« on: June 16, 2005, 06:45:47 AM »
You be the Judge.
Here is an excerpted synopsis of Einar Sokkasonís saga from Jared Diamondís ďCollapseĒ. Jared provides the synopsis and I did the excerpting.
A Typical Week In the Life of a Greenland Bishop: The saga of Einar Sokkason
While off hunting with 14 friends, Sigurd Njalsson found a beached ship full of valuable cargo. In a nearby hut were the stinking corpses of the shipís crew and its captain Arnbjorn, who had dies of starvation. Sigurd brought the bones back to Garder Cathedral for burial, and donated the ship itself to Bishop Arnald for the benefit of the corpses of the souls. As for the cargo. He asserted finders/keepers rights and divided it among his friends and himself.
When Arnbjornís nephew Ozur heard the news, he came to Garder, together with the relatives of others of the dead crew. They told the bishop that they felt entitled to inherit the cargo. But the Bishop answered that Greenland law specified finders/keepers, that the cargo and ship should now belong to the church to pay for masses for the souls of the dead men who had owned the cargo,, and that it was shabby for Ozur and his friends to claim the cargo now. So Ozur filed a suit in the Greenland Assembly, attended by Ozur and all his men and also by Bishop Arnald and his friend Einar Sokkason and many of their men. The court ruled against Ozur, who didnít like the ruling at all and felt humiliated, so he ruined Sigurdís ship (now belonging to Bishop Arnald) by cutting out planks along the full length of each side. That made the Bishop so angry that he declared Ozurís life forfeit.
While the Bishop was saying holy mass in church, Ozur was in the congregation and complained to the Bishopís servant about how badly the bishop had treated him. Einar seized an axe from the hand of another worshipper and struck Ozur a death-blow. The bishop asked Einar, ďEinar, did you cause Ozurís deathĒ? ďVery true,Ē said Einar, ďI have.Ē The Bishopís response was: ďSuch acts of murder are not right. But this particular one is not without justification.Ē The Bishop didnít want to give Ozur a church burial, but Einar warned that big trouble was on its way.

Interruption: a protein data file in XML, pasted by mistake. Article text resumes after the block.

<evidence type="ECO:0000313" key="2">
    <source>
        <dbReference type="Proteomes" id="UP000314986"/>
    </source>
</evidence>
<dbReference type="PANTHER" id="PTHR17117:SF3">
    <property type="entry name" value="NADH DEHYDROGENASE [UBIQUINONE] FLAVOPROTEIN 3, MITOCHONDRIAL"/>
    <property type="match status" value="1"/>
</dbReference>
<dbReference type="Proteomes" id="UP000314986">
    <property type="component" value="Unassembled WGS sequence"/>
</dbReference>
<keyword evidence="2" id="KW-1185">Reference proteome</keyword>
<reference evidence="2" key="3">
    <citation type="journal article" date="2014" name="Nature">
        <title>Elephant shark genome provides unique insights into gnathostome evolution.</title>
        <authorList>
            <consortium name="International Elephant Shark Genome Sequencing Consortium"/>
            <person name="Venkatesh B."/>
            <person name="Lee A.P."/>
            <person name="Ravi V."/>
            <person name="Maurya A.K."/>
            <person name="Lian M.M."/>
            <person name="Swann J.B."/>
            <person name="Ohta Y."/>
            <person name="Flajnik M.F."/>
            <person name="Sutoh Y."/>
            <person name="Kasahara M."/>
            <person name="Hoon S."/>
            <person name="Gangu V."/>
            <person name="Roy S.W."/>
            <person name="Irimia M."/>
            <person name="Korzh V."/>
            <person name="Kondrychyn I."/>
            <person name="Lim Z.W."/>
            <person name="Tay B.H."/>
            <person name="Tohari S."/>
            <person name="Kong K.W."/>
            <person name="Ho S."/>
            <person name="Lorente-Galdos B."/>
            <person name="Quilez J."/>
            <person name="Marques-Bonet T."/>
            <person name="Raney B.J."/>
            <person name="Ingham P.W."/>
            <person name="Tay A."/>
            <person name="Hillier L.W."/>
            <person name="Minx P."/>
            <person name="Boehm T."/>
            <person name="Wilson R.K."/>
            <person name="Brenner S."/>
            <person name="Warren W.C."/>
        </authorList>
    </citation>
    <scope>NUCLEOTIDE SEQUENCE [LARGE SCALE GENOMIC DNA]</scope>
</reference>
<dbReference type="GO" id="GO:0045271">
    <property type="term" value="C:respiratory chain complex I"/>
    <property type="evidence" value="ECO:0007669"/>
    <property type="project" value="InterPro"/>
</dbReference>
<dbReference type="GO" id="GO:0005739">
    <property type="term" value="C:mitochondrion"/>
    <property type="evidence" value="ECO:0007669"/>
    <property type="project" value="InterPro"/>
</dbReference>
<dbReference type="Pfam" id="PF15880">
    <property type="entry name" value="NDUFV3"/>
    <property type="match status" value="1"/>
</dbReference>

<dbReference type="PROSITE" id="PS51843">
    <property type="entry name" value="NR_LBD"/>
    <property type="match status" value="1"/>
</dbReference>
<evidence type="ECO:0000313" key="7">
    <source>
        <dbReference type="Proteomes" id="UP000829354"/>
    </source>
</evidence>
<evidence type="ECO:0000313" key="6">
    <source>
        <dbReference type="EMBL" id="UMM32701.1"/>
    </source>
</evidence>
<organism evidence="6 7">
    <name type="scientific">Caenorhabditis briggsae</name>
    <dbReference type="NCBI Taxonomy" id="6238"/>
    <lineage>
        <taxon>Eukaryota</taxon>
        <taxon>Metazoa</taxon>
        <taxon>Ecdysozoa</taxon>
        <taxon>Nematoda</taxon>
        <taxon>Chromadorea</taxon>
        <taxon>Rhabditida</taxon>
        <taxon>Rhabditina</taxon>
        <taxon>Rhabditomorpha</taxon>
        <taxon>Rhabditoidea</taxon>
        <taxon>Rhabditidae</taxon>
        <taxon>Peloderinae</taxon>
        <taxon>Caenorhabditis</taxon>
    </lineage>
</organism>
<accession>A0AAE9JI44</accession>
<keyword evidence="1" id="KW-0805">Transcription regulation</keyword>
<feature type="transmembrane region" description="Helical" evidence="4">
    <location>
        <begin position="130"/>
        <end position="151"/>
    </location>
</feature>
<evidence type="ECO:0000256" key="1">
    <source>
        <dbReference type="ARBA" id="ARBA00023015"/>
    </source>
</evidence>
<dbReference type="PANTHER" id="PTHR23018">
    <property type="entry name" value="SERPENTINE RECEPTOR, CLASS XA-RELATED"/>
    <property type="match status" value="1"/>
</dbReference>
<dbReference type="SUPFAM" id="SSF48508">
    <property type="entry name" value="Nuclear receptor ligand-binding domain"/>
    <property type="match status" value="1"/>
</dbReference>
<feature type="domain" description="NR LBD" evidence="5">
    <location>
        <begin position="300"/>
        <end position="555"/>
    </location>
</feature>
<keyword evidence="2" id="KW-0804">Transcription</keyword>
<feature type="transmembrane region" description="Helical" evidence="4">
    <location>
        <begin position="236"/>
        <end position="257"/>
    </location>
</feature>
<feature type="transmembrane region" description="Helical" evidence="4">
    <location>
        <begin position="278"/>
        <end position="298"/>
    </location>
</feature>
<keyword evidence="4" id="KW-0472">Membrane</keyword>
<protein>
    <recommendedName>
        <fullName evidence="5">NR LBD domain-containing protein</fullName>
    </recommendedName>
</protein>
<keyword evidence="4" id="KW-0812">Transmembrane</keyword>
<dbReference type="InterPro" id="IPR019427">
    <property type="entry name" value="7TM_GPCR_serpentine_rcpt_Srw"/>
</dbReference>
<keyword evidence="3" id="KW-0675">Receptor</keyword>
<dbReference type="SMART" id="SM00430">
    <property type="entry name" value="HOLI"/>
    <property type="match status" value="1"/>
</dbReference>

In fact, Ozurís relative, Simon, a big strong man, said that this was not the time for merely big talk. He gathered his friends Kolbein Thorljotsson, Keitel Kalfsson, and many men from Western Settlement. An old man named Sokki Thorisson offered to mediate between Simon and Einar. As compensation for having murdered Ozur, Einar offered some articles including an ancient suit of armor, which Simon rejected as rubbish. Kolbein slipped around behind Einar and hit him between the shoulders with his axe, just at the moment when Einar was bringing down his own axe on Simonís head. As both Simon and Einar fell dying, Einar commented, ďIt is only what I expected.Ē Einarís foster-brother Thord rushed at Kolbein, who managed to kill him at once by jabbing and axe into his throat.
Einarís men and Kolbeinís men then started a battle against each other. A man called Steingrim told them all to please stop fighting, but both sides were so mad that they thrust a sword through Steingrim. On Kolbeinís side, Krak, Thorir, and Vighvat ended up dead, aw well as Simon. On Einarís side, Bjorn, Thorarin, Thord, and Thorfinn ended up dead as well as Einar, plus Steingrim counted as a member of Einarís side. Many men were badly wounded. At a peace meeting organized by a level-headed farmer called Hall, Kolbeinís side was ordered to pay compensation because Einarís side had lost more men. Even so, Einarís side was bitterly disappointed in the verdict. Kolbein sailed off to Norway with a polar bear that he gave as a present to King Harald Gilli, still complaining about how cruelly he had been treated. King Harald considered Kolbeinís story a pack of lies and refused to pay a bounty for the polar bear. So Kolbein attacked and wounded the king and sailed off to Denmark but drowned en route. And that is the end of this saga.